And of course openly thumbing your nose at the requirements of being a good citizen, well, just not a good plan. And good advice about protecting yourself even if you "keep your nose clean"!! One run-in with unethical attorneys can ruin quite a few days, as I've personally experienced (and unfortunately that continues...).
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Old July 12th, 2009, 12:27 AM   #71
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I think I hear a collective sigh of relief from people around the world who've been following this thread.

it was more like a horror movie than a thriller - I'm just glad it's over and I'm out of the theatre and I was only watching!
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Old July 12th, 2009, 08:23 AM   #72
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JJ that is great news. What's even better is you can even post the videos on Facebook coz you have the license to do so.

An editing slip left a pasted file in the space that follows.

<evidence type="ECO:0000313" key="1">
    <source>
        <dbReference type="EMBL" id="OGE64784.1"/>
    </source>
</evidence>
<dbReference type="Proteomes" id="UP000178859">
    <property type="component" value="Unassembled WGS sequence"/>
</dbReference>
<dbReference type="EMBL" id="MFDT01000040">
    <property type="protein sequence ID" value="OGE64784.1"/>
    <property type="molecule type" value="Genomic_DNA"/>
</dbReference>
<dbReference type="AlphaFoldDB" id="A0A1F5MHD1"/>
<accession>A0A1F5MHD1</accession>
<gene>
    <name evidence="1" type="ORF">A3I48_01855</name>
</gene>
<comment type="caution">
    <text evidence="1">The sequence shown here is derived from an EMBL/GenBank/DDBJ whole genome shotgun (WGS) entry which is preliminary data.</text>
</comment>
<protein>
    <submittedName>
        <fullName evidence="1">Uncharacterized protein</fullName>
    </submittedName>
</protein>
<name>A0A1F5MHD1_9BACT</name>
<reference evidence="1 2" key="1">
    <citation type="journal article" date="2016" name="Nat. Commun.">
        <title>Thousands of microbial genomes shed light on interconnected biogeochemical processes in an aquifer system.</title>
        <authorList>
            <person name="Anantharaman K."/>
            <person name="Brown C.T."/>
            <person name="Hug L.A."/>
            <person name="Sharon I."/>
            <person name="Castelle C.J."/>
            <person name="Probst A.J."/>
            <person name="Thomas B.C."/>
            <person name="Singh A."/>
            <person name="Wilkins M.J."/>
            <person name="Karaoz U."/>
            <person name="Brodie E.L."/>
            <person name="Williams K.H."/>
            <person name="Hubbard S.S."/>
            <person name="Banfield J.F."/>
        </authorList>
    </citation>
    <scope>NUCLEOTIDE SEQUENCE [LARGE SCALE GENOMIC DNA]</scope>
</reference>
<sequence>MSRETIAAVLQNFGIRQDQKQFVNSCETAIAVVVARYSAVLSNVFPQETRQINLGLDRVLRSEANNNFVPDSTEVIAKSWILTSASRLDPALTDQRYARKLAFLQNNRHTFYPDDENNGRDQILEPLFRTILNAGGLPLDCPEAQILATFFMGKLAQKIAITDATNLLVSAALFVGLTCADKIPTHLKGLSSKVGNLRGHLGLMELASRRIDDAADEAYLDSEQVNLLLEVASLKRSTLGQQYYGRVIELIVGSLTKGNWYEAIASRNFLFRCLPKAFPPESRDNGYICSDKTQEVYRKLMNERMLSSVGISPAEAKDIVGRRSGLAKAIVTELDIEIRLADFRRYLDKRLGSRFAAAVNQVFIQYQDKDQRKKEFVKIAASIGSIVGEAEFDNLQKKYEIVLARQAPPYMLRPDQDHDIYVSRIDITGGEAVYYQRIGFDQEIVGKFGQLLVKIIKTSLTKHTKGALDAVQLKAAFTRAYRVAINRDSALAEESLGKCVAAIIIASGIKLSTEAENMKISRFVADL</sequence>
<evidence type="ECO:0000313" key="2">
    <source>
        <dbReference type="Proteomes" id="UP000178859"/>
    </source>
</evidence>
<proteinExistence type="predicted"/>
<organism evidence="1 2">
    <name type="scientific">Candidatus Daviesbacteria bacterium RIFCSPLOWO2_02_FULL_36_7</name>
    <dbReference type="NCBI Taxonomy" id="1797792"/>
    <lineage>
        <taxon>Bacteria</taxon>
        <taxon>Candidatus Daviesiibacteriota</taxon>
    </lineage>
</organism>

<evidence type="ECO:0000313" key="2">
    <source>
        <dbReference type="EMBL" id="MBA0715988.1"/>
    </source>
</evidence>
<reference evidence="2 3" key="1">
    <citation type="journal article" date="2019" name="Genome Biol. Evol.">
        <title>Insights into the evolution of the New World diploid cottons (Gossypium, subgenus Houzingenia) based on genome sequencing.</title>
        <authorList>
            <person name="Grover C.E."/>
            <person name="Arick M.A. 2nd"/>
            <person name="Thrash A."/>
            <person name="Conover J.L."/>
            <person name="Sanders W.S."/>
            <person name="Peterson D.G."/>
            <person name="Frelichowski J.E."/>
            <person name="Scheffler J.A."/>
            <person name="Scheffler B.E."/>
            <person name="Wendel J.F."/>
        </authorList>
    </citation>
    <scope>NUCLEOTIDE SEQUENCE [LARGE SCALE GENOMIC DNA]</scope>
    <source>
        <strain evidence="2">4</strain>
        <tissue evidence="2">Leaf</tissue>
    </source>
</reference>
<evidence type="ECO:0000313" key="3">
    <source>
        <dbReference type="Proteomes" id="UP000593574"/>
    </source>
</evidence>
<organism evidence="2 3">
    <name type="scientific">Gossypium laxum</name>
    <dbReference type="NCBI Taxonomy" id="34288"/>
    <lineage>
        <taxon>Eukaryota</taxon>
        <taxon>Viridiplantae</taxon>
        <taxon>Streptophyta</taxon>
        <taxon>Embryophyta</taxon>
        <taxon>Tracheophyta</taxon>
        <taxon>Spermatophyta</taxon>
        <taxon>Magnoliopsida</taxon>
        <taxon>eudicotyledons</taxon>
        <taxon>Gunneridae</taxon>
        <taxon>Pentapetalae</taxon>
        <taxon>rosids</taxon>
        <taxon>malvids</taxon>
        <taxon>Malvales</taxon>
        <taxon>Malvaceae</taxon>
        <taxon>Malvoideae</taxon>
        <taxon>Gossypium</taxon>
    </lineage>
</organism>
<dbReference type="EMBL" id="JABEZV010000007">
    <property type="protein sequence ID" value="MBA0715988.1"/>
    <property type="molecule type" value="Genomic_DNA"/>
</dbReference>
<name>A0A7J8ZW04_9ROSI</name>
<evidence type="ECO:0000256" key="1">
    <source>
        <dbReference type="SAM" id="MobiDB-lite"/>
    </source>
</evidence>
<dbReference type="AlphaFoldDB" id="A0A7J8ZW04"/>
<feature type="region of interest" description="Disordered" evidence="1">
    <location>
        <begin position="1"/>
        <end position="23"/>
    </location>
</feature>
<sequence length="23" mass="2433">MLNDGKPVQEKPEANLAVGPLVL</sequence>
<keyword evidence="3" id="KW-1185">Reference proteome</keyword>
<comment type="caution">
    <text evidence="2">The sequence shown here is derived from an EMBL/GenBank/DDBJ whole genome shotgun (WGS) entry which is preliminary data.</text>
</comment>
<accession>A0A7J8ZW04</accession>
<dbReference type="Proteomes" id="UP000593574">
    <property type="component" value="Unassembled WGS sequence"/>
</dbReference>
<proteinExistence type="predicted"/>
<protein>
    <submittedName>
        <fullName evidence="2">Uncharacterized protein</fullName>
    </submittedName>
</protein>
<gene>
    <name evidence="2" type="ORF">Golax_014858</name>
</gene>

Thanks Bruce Patterson for the link. I'll contact them about licensing fees this Monday.
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Old July 12th, 2009, 08:36 AM   #73
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Originally Posted by Dave Blackhurst View Post
The logical combination of the technologies involved (i.e. media shifting from a legitimately purchased CD/MP3 to the audio track of a DVD) shouldn't result in infringement.
Dave, the only issue I see with this analogy is that is would require that the end user of the DVD retains it for themselves and DOESN'T make 10 copies for the relatives. To continue your analogy (which is a GOOD one IMHO), it would be just as illegal to send copies of the DVD to Aunt Ruth and her brood as it would be to purchase music CDs, burn copies and give them away as door prizes at your next social event - you've only bought the rights for your own personal copy (or copies, if you've chosen to archive the media OR encode for your MP3 player).